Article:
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Endless Possibilities

ur is one of the most popular color combinations in Modern for people who are trying to play reactive games. It’s a very flexible color combination that allows you to get aggressive with Snapcaster Mage and Lightning Bolt, control the game with Cryptic Commands and Anger of the Gods, or combo out in any number of ways from Through the Breach to Kiki-Jiki, Mirror Breaker. You can even just lock opponents out with the likes of Blood Moon. This week, we’ve got a new take on combo control in this color combination, and the combo finish is one that I haven’t seen in quite awhile:

Possibility Storm
The core of this deck is Blue Moon. Spreading Seas plus Blood Moon backed up by cheap, flexible interaction is a powerful shell in this Modern format. There are lots of decks that are powered by non-basic lands, whether those are creature lands letting them sneak in the last couple point of damage, dual lands that let you play three or more colors, or lands that let you cheat ahead on mana. The ability to profitably interact with those gives you a huge edge in many matchups.

One of the problems with Blue Moon was always that you struggled to close out games quickly enough to capitalize on your early mana disruption. Cards like Vendilion Clique and Teferi, Mage of Zhalfir were great, but didn’t really end games as quickly as you needed them to. People have started adding combinations like Through the Breach and Emrakul, the Aeons Torn to their deck, or even splashing for Nahiri, the Harbinger, but there are problems with each of these routes. Nahiri takes several turns to come online, letting your opponent prepare for and even prevent you from comboing off. Through the Breach takes up a ton of slots in your deck, and leaves you open to drawing multiple copies of dead combo pieces. Enter Possibility Storm.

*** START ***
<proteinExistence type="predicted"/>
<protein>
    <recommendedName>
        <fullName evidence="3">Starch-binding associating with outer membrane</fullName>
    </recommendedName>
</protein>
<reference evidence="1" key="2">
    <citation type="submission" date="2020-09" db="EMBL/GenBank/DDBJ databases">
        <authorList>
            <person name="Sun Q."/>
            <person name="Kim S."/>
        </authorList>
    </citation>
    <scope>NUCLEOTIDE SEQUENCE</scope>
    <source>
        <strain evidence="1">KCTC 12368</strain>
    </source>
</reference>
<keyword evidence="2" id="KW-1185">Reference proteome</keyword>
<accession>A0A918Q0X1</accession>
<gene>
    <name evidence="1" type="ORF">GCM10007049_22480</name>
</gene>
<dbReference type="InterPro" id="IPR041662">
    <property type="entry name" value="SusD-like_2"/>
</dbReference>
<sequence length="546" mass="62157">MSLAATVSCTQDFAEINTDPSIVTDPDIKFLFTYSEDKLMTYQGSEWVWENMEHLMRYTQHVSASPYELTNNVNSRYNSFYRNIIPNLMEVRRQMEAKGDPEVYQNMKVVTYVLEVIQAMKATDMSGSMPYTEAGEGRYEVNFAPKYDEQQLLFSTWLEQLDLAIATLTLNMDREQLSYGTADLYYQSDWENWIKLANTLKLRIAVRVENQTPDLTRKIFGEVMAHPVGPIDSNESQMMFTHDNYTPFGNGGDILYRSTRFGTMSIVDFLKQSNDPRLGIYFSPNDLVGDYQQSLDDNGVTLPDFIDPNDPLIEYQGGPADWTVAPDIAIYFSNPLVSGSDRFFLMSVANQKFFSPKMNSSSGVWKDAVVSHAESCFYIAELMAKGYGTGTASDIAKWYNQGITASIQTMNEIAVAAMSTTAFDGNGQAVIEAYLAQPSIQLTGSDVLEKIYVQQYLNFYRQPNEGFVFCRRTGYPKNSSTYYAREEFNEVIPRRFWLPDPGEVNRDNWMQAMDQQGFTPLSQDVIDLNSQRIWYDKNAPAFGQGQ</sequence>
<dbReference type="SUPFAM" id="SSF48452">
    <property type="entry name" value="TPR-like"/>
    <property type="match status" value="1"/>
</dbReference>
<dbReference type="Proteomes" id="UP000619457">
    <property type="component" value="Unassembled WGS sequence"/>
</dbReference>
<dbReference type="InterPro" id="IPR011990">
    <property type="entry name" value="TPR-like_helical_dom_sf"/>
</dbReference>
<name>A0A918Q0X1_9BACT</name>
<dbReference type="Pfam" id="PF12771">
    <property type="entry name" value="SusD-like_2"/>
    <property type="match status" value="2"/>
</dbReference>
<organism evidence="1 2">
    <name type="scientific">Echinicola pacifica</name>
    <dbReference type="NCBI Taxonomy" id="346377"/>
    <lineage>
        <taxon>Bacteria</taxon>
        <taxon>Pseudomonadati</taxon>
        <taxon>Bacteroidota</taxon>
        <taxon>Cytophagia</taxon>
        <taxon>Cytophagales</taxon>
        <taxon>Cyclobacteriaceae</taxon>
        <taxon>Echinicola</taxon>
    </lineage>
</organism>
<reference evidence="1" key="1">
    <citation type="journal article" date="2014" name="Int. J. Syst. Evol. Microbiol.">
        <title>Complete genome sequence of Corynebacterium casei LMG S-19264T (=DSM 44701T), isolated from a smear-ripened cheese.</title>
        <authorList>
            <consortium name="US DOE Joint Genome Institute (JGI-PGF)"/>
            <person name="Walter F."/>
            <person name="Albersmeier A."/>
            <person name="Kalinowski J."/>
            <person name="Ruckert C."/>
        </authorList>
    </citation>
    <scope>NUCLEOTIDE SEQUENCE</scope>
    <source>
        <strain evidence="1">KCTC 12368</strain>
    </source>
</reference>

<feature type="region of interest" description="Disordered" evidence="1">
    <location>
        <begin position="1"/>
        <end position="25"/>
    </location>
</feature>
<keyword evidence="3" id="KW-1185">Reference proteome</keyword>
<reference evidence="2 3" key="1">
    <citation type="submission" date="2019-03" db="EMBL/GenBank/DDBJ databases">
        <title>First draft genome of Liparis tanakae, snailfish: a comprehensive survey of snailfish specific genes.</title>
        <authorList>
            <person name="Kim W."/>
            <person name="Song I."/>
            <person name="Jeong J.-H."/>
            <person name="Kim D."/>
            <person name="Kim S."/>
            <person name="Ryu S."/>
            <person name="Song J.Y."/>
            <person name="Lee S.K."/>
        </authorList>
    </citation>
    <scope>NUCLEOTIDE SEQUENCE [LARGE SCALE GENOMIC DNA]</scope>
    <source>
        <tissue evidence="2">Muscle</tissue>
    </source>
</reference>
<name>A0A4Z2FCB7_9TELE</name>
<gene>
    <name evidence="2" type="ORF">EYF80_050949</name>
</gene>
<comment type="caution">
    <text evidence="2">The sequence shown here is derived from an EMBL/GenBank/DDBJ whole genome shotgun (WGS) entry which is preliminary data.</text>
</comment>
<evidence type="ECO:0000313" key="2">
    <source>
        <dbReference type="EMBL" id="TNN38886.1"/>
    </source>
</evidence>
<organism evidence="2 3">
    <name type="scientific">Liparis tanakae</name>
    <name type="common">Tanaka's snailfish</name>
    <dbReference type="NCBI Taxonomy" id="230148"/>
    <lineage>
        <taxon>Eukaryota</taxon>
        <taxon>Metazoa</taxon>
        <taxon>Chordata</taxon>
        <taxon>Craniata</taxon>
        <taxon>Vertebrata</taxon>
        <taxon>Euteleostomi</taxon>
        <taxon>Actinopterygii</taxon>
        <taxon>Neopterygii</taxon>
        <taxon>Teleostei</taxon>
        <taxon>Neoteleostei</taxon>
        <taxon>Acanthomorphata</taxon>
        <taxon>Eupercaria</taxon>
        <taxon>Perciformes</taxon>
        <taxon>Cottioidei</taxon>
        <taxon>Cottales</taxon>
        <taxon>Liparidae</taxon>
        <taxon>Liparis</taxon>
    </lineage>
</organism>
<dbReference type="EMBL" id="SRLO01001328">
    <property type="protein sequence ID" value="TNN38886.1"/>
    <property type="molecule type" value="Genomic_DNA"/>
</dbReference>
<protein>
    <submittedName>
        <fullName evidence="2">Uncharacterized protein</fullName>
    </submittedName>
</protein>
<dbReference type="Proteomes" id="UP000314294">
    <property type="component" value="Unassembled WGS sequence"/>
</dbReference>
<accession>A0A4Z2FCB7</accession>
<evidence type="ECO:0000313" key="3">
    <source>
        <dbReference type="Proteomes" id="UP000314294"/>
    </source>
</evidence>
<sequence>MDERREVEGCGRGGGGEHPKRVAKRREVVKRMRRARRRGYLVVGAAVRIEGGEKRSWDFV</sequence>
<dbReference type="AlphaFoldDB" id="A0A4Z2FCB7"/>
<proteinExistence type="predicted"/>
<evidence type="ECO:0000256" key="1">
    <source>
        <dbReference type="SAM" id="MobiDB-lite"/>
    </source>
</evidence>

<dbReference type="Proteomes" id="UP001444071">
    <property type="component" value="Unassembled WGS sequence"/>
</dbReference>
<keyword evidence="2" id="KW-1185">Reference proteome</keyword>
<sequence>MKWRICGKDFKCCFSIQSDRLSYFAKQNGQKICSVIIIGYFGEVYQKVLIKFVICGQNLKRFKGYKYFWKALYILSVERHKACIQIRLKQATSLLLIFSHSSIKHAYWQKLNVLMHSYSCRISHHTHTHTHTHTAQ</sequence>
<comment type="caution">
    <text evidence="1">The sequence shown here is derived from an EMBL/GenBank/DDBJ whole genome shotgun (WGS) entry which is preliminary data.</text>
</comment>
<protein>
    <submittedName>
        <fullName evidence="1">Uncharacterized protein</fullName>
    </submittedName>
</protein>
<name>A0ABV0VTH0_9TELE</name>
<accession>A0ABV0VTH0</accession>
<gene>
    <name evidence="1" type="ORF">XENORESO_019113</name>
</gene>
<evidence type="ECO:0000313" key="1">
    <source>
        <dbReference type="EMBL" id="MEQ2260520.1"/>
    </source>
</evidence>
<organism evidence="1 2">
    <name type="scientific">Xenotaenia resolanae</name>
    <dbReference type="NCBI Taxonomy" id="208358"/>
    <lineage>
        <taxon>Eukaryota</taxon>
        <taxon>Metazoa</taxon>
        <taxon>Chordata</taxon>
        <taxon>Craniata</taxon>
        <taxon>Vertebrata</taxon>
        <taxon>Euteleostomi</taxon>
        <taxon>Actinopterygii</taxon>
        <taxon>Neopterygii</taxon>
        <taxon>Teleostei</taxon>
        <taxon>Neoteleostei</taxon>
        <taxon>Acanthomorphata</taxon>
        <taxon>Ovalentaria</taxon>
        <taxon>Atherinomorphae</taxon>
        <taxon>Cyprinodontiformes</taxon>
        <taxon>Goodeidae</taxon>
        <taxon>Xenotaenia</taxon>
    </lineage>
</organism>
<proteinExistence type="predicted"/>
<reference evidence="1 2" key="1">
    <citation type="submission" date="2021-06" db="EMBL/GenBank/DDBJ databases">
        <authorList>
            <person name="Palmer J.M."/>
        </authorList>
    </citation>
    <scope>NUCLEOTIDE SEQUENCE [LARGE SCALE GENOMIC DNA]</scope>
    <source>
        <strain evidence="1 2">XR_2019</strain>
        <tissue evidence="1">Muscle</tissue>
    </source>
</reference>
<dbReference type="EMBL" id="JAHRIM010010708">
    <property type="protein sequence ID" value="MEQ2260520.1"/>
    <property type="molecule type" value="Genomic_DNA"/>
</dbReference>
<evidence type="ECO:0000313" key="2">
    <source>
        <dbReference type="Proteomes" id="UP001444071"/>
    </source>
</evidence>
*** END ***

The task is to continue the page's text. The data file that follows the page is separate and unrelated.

The idea here is pretty incredible. You cast Possibility Storm and follow up with a zero mana creature - Endless One. The only card for you to cascade into off of possibility storm is Emrakul, the Aeons Torn, which is a pretty good as far as ending the game goes. Once you assemble all your pieces, you still get to win the game all at once for 5 mana, much like Through the Breach. The key difference is that you get to one Emrakul and one Endless One rather than four Emrakuls. You don’t even lose consistency because Tolaria West gives you extra copies of Endless One, plus the additional utility of finding cards like Engineered Explosives or Pact of Negation.

All in all, this seems like an exciting hybrid of the Nahiri and Through the Breach combo finishes. You get the advantage of a more compact and less intrusive combo engine, but retain the ability to win on the spot at 5 mana rather than letting your opponent know what you’re up to.

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